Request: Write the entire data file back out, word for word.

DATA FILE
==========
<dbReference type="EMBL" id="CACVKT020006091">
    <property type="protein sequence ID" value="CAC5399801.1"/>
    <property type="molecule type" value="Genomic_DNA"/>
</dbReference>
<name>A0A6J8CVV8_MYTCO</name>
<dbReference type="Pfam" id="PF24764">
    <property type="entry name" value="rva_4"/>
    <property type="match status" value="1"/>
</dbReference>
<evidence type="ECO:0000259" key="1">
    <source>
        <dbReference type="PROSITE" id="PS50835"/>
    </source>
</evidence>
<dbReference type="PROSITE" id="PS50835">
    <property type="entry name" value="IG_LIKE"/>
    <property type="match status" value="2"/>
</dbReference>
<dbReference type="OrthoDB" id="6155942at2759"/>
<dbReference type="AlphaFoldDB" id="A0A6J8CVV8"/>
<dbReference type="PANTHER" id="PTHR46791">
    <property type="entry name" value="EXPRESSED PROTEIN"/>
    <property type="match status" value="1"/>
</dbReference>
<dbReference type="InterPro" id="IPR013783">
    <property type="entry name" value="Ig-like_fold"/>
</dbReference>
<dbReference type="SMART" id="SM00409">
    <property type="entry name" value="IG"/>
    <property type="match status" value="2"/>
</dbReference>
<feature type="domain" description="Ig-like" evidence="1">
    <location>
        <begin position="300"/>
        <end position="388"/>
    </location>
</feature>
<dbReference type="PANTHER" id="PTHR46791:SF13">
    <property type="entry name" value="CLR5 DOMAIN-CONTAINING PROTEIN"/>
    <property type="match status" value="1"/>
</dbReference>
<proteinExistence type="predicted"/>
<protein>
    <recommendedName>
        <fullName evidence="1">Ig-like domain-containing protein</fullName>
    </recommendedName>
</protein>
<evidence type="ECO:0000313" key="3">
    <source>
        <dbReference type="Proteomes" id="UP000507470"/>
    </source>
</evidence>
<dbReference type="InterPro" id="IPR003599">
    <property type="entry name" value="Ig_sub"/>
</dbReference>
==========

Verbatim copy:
<dbReference type="EMBL" id="CACVKT020006091">
    <property type="protein sequence ID" value="CAC5399801.1"/>
    <property type="molecule type" value="Genomic_DNA"/>
</dbReference>
<name>A0A6J8CVV8_MYTCO</name>
<dbReference type="Pfam" id="PF24764">
    <property type="entry name" value="rva_4"/>
    <property type="match status" value="1"/>
</dbReference>
<evidence type="ECO:0000259" key="1">
    <source>
        <dbReference type="PROSITE" id="PS50835"/>
    </source>
</evidence>
<dbReference type="PROSITE" id="PS50835">
    <property type="entry name" value="IG_LIKE"/>
    <property type="match status" value="2"/>
</dbReference>
<dbReference type="OrthoDB" id="6155942at2759"/>
<dbReference type="AlphaFoldDB" id="A0A6J8CVV8"/>
<dbReference type="PANTHER" id="PTHR46791">
    <property type="entry name" value="EXPRESSED PROTEIN"/>
    <property type="match status" value="1"/>
</dbReference>
<dbReference type="InterPro" id="IPR013783">
    <property type="entry name" value="Ig-like_fold"/>
</dbReference>
<dbReference type="SMART" id="SM00409">
    <property type="entry name" value="IG"/>
    <property type="match status" value="2"/>
</dbReference>
<feature type="domain" description="Ig-like" evidence="1">
    <location>
        <begin position="300"/>
        <end position="388"/>
    </location>
</feature>
<dbReference type="PANTHER" id="PTHR46791:SF13">
    <property type="entry name" value="CLR5 DOMAIN-CONTAINING PROTEIN"/>
    <property type="match status" value="1"/>
</dbReference>
<proteinExistence type="predicted"/>
<protein>
    <recommendedName>
        <fullName evidence="1">Ig-like domain-containing protein</fullName>
    </recommendedName>
</protein>
<evidence type="ECO:0000313" key="3">
    <source>
        <dbReference type="Proteomes" id="UP000507470"/>
    </source>
</evidence>
<dbReference type="InterPro" id="IPR003599">
    <property type="entry name" value="Ig_sub"/>
</dbReference>